He explained how he had increased his reach in such a short time: “I post every weekday at 7pm as I knew it was important to show my followers that I was constantly engaged and didn’t want to lose momentum.

“In July, 2020, I started doing short features as part of a series called ‘People in farming’ hearing from inspiring individuals across the industry and sharing their journey with my followers. These posts were getting anywhere between 7,000 and 90,000 views and one of my early interviews was with Graham Parker – known by his nearly 1m YouTube followers as The Hoof GP – which was very well received.

“In November, last year, I was approached by one follower who struggles with dyslexia who said she would be keen to have something similar in a listening format, so I started to think how I could go about it. This was further driven by comments from a lot of people who felt that breaking into the agricultural industry was too difficult, so I wanted to give people an insight in to the sheer array of amazing career opportunities there are on offer.”

In January, this year, Wallace launched a new podcast series, ‘R2Kast’, which featured fortnightly interviews with inspiring individuals across the food and farming agenda.

“My series so far has 18 interviews and features a diversity of voices from research to policy, livestock management to farming innovations. Anything which is going to lead to food production, I’m going to cover it,” he laughed.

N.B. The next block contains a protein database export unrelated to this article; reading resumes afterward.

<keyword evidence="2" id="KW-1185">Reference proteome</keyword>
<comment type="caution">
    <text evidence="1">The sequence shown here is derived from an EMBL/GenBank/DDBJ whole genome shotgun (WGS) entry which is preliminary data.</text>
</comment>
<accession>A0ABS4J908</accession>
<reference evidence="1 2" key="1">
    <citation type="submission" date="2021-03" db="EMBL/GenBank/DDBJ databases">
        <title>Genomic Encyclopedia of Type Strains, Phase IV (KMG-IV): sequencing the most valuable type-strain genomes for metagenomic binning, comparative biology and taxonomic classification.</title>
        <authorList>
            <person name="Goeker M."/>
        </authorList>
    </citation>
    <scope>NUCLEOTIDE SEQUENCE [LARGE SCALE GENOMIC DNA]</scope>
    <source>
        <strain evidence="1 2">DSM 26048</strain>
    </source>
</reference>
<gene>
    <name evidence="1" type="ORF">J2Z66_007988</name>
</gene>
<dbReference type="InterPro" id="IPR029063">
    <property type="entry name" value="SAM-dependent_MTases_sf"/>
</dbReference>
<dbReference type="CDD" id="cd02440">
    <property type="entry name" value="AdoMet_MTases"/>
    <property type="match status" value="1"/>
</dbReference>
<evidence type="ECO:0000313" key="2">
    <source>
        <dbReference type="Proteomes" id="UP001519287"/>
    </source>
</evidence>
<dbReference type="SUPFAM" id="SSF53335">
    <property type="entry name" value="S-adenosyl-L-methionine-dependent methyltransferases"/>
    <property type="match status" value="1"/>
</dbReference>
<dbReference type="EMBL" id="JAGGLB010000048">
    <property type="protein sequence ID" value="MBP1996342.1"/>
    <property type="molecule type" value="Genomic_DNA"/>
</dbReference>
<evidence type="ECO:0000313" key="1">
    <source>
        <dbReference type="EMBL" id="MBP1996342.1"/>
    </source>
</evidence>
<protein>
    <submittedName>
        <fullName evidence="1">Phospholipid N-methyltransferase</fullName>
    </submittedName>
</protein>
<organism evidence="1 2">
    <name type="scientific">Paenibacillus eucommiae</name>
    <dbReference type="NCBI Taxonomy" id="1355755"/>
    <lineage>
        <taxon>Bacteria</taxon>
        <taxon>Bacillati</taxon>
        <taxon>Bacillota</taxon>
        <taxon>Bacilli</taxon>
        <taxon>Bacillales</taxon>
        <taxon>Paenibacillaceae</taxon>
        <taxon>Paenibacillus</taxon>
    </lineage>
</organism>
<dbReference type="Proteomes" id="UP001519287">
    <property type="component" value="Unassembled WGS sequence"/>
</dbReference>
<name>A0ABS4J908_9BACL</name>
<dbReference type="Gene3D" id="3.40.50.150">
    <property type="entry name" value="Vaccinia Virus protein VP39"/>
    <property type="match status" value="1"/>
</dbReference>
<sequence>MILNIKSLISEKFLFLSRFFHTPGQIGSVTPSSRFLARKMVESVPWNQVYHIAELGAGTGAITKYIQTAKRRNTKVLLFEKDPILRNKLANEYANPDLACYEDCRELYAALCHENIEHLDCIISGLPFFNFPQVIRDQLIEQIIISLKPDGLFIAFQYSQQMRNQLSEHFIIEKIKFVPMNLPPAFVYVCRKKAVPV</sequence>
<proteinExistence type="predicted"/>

He has had some big names featuring in the series so far, including famous farming vloggers like The Funky Farmer’s Richard Cornock; Cammy Wilson from the Sheep Game; and Gareth Wyn Jones. Soon to be released in the weeks ahead, Charlie Jacoby, editor of the field sports channel and Pálína Axelsdóttir Njarðvík, a famous sheep farmer from Iceland.

Other well-known names within Scottish farming circles include the likes of NFUS president Martin Kennedy, RSABI’s David Leggat and Kenyan born pig farmer Flavian Obiero.

“I just love speaking to people,” Wallace continued. “I’ve featured so many inspiring individuals, the biggest issue I have is keeping it under an hour and a half.

“The responses I’ve had so far have been amazing and people have been enjoying the variety of topics i’ve covered and voice I’ve featured. I have 18 published with six more sitting ready to go, but always love feedback from my listeners on who they would like to hear from.”

As well as managing Rural2Kitchen, recording podcasts and lecturing his students, Wallace also finds time to record short videos for BBC The Social – an online short video platform which features young vloggers.

He is now producing one video a month for the BBC and has so far covered the topic of food miles, encouraging consumers to think about their food choices and the impact it has on the climate and another on the challenges facing agriculture around mental health.

Wallace concluded by sharing his aspirations for what lies ahead: “I want to keep bettering myself as a lecturer and can’t wait to be teaching in person this term and the new challenges it will bring.

“I always would love to grow the Rural2Kitchen brand and increase my following, and one day would love to get in to presenting and bring some of my core messaging around food and farming to a much wider audience.”

If you would like to hear more from Wallace you can follow his Facebook platform Rural2Kitchen or listen in to his R2Kast podcast series available every fortnight on a Friday at 7pm on YouTube, Spotify, Apple Podcasts and most free podcast sites.